IP Australia ‘went digital’ in 2012–13, but what exactly does that mean for this government body?
“There are a couple of different things that we do. We have informational things, but also transactional,” Giuffre said. “When someone files for a new trademark or a new patent, that’s our transactional space. At that time [2012–13] we had about 12% of people doing transactions with us through our digital channel, so there wasn’t much uptake.
“So we developed a digital option for people, and since then we’ve moved to 99% digital uptake through those transactional channels,” he said. “We’ve had a very significant success and we have a really powerful platform now… we’ve driven customers towards those digital channels. And people have embraced them, which has been really great.
“But we developed them originally without a real focus on the user, and it was very much a digitisation of our paper processes,” he added. “I think it was probably the way things were done at the time, but it doesn’t meet our modern customer expectations and it doesn’t meet the efficiency needs of our larger customers, our B2B transactors.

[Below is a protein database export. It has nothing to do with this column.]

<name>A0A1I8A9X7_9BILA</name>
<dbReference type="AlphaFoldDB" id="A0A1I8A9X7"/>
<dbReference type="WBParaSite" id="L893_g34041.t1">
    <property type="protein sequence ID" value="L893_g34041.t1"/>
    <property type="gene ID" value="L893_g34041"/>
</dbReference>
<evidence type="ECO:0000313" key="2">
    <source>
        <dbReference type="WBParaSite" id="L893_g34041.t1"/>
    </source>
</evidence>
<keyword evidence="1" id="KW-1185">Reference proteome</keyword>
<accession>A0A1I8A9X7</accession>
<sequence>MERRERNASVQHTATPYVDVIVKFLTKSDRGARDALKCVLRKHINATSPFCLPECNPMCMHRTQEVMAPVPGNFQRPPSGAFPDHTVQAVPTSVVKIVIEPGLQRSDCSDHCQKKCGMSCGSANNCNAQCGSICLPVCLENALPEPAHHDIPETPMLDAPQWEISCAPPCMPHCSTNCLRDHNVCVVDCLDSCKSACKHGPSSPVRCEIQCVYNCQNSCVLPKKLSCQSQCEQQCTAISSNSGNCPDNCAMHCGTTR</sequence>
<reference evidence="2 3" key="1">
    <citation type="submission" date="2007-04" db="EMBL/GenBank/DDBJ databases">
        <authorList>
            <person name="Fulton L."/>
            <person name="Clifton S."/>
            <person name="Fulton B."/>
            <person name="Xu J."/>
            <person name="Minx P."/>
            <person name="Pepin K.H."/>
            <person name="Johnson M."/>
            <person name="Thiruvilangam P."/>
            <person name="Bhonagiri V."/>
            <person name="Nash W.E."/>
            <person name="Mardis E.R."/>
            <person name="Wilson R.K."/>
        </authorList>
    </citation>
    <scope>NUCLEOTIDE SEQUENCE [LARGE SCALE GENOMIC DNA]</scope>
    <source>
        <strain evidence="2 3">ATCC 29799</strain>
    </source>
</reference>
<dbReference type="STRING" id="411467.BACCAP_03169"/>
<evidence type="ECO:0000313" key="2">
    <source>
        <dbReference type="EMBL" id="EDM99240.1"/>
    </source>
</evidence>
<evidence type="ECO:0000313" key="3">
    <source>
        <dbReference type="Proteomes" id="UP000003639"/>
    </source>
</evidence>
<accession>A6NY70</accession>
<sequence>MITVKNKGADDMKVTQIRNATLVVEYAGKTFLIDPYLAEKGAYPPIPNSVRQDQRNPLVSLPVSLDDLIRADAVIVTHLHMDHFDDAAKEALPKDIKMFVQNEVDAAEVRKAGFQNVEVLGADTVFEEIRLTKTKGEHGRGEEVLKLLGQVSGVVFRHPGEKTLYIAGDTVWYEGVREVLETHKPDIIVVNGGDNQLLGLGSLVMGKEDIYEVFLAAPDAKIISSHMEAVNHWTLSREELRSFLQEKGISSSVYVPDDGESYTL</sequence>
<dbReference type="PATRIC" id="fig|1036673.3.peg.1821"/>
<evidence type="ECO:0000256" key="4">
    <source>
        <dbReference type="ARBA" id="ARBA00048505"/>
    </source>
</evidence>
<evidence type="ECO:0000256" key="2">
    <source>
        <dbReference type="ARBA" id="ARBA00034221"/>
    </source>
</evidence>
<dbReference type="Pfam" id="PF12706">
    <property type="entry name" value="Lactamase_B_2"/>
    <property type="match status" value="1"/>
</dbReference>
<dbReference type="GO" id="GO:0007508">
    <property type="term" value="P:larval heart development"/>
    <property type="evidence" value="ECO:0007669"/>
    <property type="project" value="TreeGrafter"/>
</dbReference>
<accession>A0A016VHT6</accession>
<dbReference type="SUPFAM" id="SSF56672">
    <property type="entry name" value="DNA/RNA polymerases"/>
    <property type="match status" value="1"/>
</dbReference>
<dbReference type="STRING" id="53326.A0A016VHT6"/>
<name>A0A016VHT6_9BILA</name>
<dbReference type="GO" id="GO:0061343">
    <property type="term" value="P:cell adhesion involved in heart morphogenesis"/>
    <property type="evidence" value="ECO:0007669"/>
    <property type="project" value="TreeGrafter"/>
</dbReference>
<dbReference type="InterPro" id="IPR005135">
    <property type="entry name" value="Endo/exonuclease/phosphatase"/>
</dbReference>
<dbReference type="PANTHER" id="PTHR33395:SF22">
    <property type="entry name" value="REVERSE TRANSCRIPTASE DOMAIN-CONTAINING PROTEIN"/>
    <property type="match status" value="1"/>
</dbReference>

“So what we’re doing now is about the next steps, the next iteration of our evolution, and really transforming our digital business model.”
The API layer
IP Australia had found its existing platform increasingly challenging to maintain and improve, so it is in the process of moving from its ‘old world’ channels to a more modern customer experience.
“When things get more and more complicated, the more we try to manoeuvre things, the more tightly coupled they are… so we were really struggling to continue to modernise and meet those modern customer expectations,” he said. “So we’ve started a new program of work to modernise, and move away from, the old channels and build a new API-based transactional approach.”
“And that’s where MuleSoft comes in; that’s where they’re providing a lot of value for us, enabling us to expose our digital assets through APIs, for the first time,” he added.